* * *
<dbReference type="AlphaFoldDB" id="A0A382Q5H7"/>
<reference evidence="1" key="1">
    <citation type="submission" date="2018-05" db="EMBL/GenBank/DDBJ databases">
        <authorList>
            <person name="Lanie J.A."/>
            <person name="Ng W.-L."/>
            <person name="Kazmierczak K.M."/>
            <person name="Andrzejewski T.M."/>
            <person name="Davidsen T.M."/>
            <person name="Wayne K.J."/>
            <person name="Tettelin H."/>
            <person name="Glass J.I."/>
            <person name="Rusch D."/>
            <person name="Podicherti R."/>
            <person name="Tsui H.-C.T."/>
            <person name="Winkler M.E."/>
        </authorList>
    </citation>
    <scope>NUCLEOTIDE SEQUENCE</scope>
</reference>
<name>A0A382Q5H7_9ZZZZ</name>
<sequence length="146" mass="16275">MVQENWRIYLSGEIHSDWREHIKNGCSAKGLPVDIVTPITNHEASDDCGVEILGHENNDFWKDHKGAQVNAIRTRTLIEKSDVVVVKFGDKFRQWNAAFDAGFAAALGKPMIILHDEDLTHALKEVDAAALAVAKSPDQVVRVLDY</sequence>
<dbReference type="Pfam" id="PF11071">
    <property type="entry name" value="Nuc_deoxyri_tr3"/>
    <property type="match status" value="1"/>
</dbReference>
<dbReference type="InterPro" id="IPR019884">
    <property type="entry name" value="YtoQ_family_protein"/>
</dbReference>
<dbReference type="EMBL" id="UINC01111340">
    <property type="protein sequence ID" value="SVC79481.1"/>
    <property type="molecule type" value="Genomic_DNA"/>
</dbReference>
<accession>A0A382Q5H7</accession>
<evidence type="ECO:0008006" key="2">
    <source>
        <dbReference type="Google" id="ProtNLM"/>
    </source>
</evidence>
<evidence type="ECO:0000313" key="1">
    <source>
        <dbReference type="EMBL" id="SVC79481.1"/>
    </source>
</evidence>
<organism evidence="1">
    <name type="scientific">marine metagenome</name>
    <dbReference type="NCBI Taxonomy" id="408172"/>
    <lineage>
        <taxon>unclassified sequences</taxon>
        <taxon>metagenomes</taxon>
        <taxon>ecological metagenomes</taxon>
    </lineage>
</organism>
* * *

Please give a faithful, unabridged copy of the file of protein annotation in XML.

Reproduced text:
<dbReference type="AlphaFoldDB" id="A0A382Q5H7"/>
<reference evidence="1" key="1">
    <citation type="submission" date="2018-05" db="EMBL/GenBank/DDBJ databases">
        <authorList>
            <person name="Lanie J.A."/>
            <person name="Ng W.-L."/>
            <person name="Kazmierczak K.M."/>
            <person name="Andrzejewski T.M."/>
            <person name="Davidsen T.M."/>
            <person name="Wayne K.J."/>
            <person name="Tettelin H."/>
            <person name="Glass J.I."/>
            <person name="Rusch D."/>
            <person name="Podicherti R."/>
            <person name="Tsui H.-C.T."/>
            <person name="Winkler M.E."/>
        </authorList>
    </citation>
    <scope>NUCLEOTIDE SEQUENCE</scope>
</reference>
<name>A0A382Q5H7_9ZZZZ</name>
<sequence length="146" mass="16275">MVQENWRIYLSGEIHSDWREHIKNGCSAKGLPVDIVTPITNHEASDDCGVEILGHENNDFWKDHKGAQVNAIRTRTLIEKSDVVVVKFGDKFRQWNAAFDAGFAAALGKPMIILHDEDLTHALKEVDAAALAVAKSPDQVVRVLDY</sequence>
<dbReference type="Pfam" id="PF11071">
    <property type="entry name" value="Nuc_deoxyri_tr3"/>
    <property type="match status" value="1"/>
</dbReference>
<dbReference type="InterPro" id="IPR019884">
    <property type="entry name" value="YtoQ_family_protein"/>
</dbReference>
<dbReference type="EMBL" id="UINC01111340">
    <property type="protein sequence ID" value="SVC79481.1"/>
    <property type="molecule type" value="Genomic_DNA"/>
</dbReference>
<accession>A0A382Q5H7</accession>
<evidence type="ECO:0008006" key="2">
    <source>
        <dbReference type="Google" id="ProtNLM"/>
    </source>
</evidence>
<evidence type="ECO:0000313" key="1">
    <source>
        <dbReference type="EMBL" id="SVC79481.1"/>
    </source>
</evidence>
<organism evidence="1">
    <name type="scientific">marine metagenome</name>
    <dbReference type="NCBI Taxonomy" id="408172"/>
    <lineage>
        <taxon>unclassified sequences</taxon>
        <taxon>metagenomes</taxon>
        <taxon>ecological metagenomes</taxon>
    </lineage>
</organism>